Paris – then and now (May 1968/2015)
This short essay is about a walk in Paris that ended in the beautiful Tuileries gardens. The walk begins in Paris 10eme.
The sun rises early in a Paris May; a bright light then brighter still, a glittering blue sky; so, by mid-afternoon it was time to leave my apartment; I walked along the edges of the Canal St. Martin – and I even saw some proud carp coursing through the clear pale green waters of the canal.
I walked on towards the river Seine and passed through the remnants of the old garment district of the ‘Sentier’. A shop-front in the Rue des Petits Carreaux was displaying a huge old photograph – a famous photograph – of the years-ago demonstrators resisting the riot police in Paris during the spring of 1968. (We used to listen (intently) to reports of the conflict on an old radio when we were at university in the UK.)
I walked on through the perfect symmetries of the Place Vendome and glanced at the glamour of the Ritz hotel; then I crossed the Rue de Rivoli and entered the singular measured beauty of the Tuileries gardens. All day I’d been looking forward to sitting in the Tuileries. It’s a place to sit and watch and think and dream. I found a green-painted iron chair upon which I sat.
The sun was going down; sundown in the city.
By chance I’d read an article that same morning about someone I’d never heard of who happened to be living in Paris not more than a few tens of metres from where I was sitting. The ‘someone’ was a M. Thierry Ardisson. Apparently M. Ardisson is a well-known TV chat-show host and he has an elegant flat situated on the Rue de Rivoli, a flat that looked out onto the Tuileries gardens. The article told us that he had been complaining about the decline of Paris. What is the substance of his complaint? Well, first, he doesn’t like the vulgarity of tourist tat that greets him when he leaves his front door and walks out into the once elegant arcades of the Rue de Rivoli; and second, he resents the fact that Paris seems to have become a kind of museum city – a static architectural backdrop to the massing selfie home-and-abroad generation.
Early last century Marcel Proust used to walk in the Tuileries and I imagine that M. Ardisson longed for a ‘remembrance of things past’, a time when there seemed to be a kind of harmony between the design of Paris and its people: A time of style – and the refinements of culture high and low. Paris, for Thierry Ardisson, has now lost its cachet.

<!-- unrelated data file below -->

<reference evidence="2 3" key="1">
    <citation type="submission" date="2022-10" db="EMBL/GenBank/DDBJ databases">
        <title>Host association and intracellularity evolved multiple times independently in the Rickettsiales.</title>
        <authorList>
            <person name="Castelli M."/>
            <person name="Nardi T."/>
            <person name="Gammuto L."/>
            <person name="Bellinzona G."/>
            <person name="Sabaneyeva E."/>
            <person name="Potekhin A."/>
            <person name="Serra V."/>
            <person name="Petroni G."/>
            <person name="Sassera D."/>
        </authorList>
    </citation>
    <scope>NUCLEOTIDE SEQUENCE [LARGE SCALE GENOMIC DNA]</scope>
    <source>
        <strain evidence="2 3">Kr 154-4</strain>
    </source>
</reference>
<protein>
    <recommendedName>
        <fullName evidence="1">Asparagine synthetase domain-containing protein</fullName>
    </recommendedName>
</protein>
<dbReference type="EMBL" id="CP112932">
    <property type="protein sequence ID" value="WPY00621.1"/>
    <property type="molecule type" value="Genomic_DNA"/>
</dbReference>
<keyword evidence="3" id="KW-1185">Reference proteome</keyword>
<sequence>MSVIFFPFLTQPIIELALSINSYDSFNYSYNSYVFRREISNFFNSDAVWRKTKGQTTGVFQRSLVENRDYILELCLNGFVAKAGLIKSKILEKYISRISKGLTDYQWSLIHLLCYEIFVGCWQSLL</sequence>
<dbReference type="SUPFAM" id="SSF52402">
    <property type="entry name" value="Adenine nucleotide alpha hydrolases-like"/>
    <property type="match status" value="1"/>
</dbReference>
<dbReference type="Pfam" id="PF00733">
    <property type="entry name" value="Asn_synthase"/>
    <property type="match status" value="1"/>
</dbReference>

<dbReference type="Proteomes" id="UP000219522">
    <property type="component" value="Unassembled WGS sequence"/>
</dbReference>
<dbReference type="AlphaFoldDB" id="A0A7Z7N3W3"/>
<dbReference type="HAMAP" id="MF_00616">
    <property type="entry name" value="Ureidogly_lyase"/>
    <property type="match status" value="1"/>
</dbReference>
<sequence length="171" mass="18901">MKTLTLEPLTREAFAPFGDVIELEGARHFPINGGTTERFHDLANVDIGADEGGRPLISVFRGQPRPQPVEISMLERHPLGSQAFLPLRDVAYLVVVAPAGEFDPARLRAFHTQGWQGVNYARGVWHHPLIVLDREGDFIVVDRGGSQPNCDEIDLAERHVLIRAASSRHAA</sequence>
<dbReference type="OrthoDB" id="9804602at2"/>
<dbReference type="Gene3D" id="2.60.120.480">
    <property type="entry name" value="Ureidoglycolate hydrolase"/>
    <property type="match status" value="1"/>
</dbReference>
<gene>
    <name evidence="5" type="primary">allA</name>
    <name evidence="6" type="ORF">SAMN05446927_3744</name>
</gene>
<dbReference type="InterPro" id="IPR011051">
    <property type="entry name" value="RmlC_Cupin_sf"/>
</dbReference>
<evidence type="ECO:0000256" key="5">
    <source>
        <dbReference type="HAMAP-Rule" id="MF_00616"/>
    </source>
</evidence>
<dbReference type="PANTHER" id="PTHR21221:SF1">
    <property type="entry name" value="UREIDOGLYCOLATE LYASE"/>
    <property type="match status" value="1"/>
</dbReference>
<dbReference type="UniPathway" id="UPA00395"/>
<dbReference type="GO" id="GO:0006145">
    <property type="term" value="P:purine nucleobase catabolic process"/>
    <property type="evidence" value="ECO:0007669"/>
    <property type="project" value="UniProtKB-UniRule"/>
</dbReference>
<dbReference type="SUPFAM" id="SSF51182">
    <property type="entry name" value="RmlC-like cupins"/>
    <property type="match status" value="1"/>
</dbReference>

The thing is that as I sat on my green-painted iron chair I felt a great deal of sympathy for M. Ardisson’s take on the city of Paris. It has struck me that there is a discrepancy, a disjunction, a mis-match between the architecture and aesthetics of Paris (which are endlessly breathtaking) and the people in the city. It’s as if the stage is beautifully crafted but the performers are mainly rag-tag and bobtail.
I think this because swarms of disappointing tourists occupy the bridges, quays, and boats of the Seine; and other similar swarms course up and down the Boulevards or clog up the great department stores; the tourists come from just about everywhwere but there is scarcely any dressing up for the city: there’s a sameness, a casualness, a failure to do justice to the setting.
And then there is something else going on in Paris: so many parts of the city reflect not only a culture of people hustling for a living (a multitude) but there are also many many reminders of the poor and destitute. On my walk from Paris 10eme to the Tuileries I passed countless down-and-outs, beggars, the sick and the crazy. And it’s relentless. On my walk I passed a few islands of tranquillity and grace but, overall, dirt and grime and degradation and scruffiness pretty much won the day.
Actually, I think the decline of the old Paris – even the Paris of May 1968 – was inevitable. The new technologies, the new money, the marketing of the world as a supermarket of available pleasures, have turned Paris (and London and New York and all …) into a ‘happydrome’. The French sociologists such as Roland Barthes and Jean Baudrillard have long seen it coming.
But there’s no doubt that something has been lost and it’s hardly likely to be found.
By now the Tuileries gardens approached their closing time. We were being asked to leave. Then the strangest thing happened: I turned round and, for the first time, I noticed the statue that was just behind my green-painted seat. The enormous statue featured a tigresse holding a dead peacock in her jaws. The unfortunate peacock was destined to be food for the tigresse’s two cubs. I suppose that, originally, this was a metaphor for or symbol of the French revolution. But I couldn’t help thinking that the peacock of Paris was now being devoured by the tigresse of progress.